Data Protection

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    The final draft of Europe’s “right to be forgotten” law

The final draft of Europe’s “right to be forgotten” law

Following the release earlier this week of the final draft General Data Protection Regulation (GDPR), Daphne Keller, Director of Intermediary Liability at the Center for Law and Society at Stanford Law School, provides her response. This builds on her previous analysis about the GDPR and its consequences for Internet intermediaries and user speech online.

The probably-really-almost-totally final 2016 General Data Protection […]

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    Measuring Human Rights in the ICT Sector: Why, How, and with What Impact?

Measuring Human Rights in the ICT Sector: Why, How, and with What Impact?

On 3 November 2015, Ranking Digital Rights published its inaugural report examining corporate practices around freedom of expression and privacy. The LSE Media Policy Project presents a round-up of perspectives on the RDR’s Corporate Accountability Index. A panel discussion on The Business of Human Rights: Measuring Transparency in the ICT Sector will take place on 19 November at the LSE’s Thai Theatre.

ARTICLE 19 | Institute for […]

Holding the “sovereigns of cyberspace” accountable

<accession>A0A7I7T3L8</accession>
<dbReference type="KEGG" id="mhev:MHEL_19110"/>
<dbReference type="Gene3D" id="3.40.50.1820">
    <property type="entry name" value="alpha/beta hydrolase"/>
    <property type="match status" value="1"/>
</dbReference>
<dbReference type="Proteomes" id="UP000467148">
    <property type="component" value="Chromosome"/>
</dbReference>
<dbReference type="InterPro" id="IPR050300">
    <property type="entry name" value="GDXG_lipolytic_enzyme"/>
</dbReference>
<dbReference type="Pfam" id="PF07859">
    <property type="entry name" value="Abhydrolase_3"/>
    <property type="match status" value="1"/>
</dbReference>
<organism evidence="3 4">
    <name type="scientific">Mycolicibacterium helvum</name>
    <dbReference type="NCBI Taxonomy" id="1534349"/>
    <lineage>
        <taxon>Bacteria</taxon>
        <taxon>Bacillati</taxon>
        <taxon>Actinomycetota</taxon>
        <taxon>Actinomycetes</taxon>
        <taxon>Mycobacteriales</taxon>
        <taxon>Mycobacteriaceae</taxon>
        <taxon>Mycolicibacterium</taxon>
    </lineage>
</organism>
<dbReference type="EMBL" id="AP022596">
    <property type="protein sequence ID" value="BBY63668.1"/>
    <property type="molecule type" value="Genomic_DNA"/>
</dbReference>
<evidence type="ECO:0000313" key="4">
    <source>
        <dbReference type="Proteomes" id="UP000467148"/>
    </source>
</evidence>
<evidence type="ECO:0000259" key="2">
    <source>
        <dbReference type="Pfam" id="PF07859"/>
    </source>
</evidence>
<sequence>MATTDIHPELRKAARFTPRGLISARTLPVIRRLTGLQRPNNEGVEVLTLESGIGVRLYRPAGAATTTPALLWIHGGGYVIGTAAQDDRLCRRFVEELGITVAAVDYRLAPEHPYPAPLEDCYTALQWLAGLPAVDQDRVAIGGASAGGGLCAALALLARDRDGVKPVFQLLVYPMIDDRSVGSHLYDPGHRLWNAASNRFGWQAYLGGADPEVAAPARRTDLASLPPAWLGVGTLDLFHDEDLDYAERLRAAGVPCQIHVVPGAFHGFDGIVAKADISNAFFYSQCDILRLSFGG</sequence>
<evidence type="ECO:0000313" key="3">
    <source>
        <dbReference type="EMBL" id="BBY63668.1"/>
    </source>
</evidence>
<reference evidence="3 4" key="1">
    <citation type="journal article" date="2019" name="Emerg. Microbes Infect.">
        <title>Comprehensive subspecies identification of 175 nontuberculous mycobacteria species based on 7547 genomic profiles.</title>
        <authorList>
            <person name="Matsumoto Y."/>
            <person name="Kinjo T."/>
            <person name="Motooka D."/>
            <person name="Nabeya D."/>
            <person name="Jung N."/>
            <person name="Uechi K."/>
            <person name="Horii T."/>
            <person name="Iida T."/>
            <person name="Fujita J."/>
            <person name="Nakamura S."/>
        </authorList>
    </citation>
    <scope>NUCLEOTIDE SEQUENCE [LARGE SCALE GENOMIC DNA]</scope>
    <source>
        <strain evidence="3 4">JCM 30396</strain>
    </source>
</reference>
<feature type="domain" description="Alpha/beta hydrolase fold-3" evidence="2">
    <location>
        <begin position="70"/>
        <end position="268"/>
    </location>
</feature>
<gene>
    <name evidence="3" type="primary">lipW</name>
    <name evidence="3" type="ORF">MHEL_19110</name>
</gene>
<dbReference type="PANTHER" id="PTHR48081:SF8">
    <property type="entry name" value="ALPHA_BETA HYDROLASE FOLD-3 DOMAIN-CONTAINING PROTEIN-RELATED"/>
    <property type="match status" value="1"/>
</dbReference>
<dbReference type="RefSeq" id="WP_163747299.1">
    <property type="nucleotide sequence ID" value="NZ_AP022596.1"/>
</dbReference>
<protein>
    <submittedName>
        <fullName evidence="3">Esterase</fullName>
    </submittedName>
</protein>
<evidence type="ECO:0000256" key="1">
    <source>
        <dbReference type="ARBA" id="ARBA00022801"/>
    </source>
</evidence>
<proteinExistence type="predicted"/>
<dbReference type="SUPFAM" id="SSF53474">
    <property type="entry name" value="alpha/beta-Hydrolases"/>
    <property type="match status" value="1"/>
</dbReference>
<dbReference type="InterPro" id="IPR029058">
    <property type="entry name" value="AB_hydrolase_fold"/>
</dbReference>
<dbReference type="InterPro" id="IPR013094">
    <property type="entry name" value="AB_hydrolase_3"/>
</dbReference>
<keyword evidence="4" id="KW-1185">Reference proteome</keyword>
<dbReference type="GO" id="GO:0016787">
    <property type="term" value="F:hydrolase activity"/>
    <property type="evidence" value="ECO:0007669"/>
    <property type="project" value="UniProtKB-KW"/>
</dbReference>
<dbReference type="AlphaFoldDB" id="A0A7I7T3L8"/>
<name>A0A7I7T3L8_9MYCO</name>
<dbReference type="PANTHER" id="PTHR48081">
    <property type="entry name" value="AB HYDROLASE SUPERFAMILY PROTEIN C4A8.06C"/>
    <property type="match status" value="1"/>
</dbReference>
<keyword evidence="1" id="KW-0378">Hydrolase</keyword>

Rebecca MacKinnon is the Director of the Ranking Digital Rights Project. In this post, she explains the background to the project, and how the findings will hopefully lead to more research into digital rights in freedom of expression and privacy. A panel discussion on the topic will take place on 19 November, at LSE’s Thai Theatre.

In 2014, more than […]

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    Negotiating the Data Protection Thicket: Life in the Aftermath of Schrems

Negotiating the Data Protection Thicket: Life in the Aftermath of Schrems

Last week, the Court of Justice of the European Union (ECJ) declared that the Safe Harbour agreement which allowed the movement of digital data between the EU and the US was invalid. The Court was ruling in a case brought by Max Schrems, an Austrian student and privacy campaigner who, in the wake of the Snowden revelations of mass […]

(Un)Safe Harbour: Stop! Or the Court of Justice will shoot

In the following post, Diana Dimitrova of the KU Leuven Centre for IT & IP Law, discusses the implications of the Court of Justice of the European Union’s (ECJ) ruling that the Safe Harbour scheme is invalid, and looks at the powers of national supervisory authorities in ensuring compliance with the rights to privacy and data protection.

About the case

In […]

Safe Harbour: Key Aspects of the ECJ Ruling

Today, the Court of Justice of the European Union (ECJ) declared that the Safe Harbour agreement which allowed the movement of digital data between the EU and the US was invalid. The Court was ruling in a case brought by Max Schrems, an Austrian student and privacy campaigner who, in the wake of the Snowden revelations of mass surveillance, […]

Wikileaks revisited: Is Julian Assange a straw man?

Two interesting recent publications on Wikileaks by US law professors. Alasdair Roberts says that the contribution of the Wikileaks phenomenon to transparency has been hugely over-exaggerated, and Yochai Benkler who says more or less the opposite. What can we say about these two early attempts to understand the significance of Wikileaks? Benkler is concerned with directly intervening in a debate […]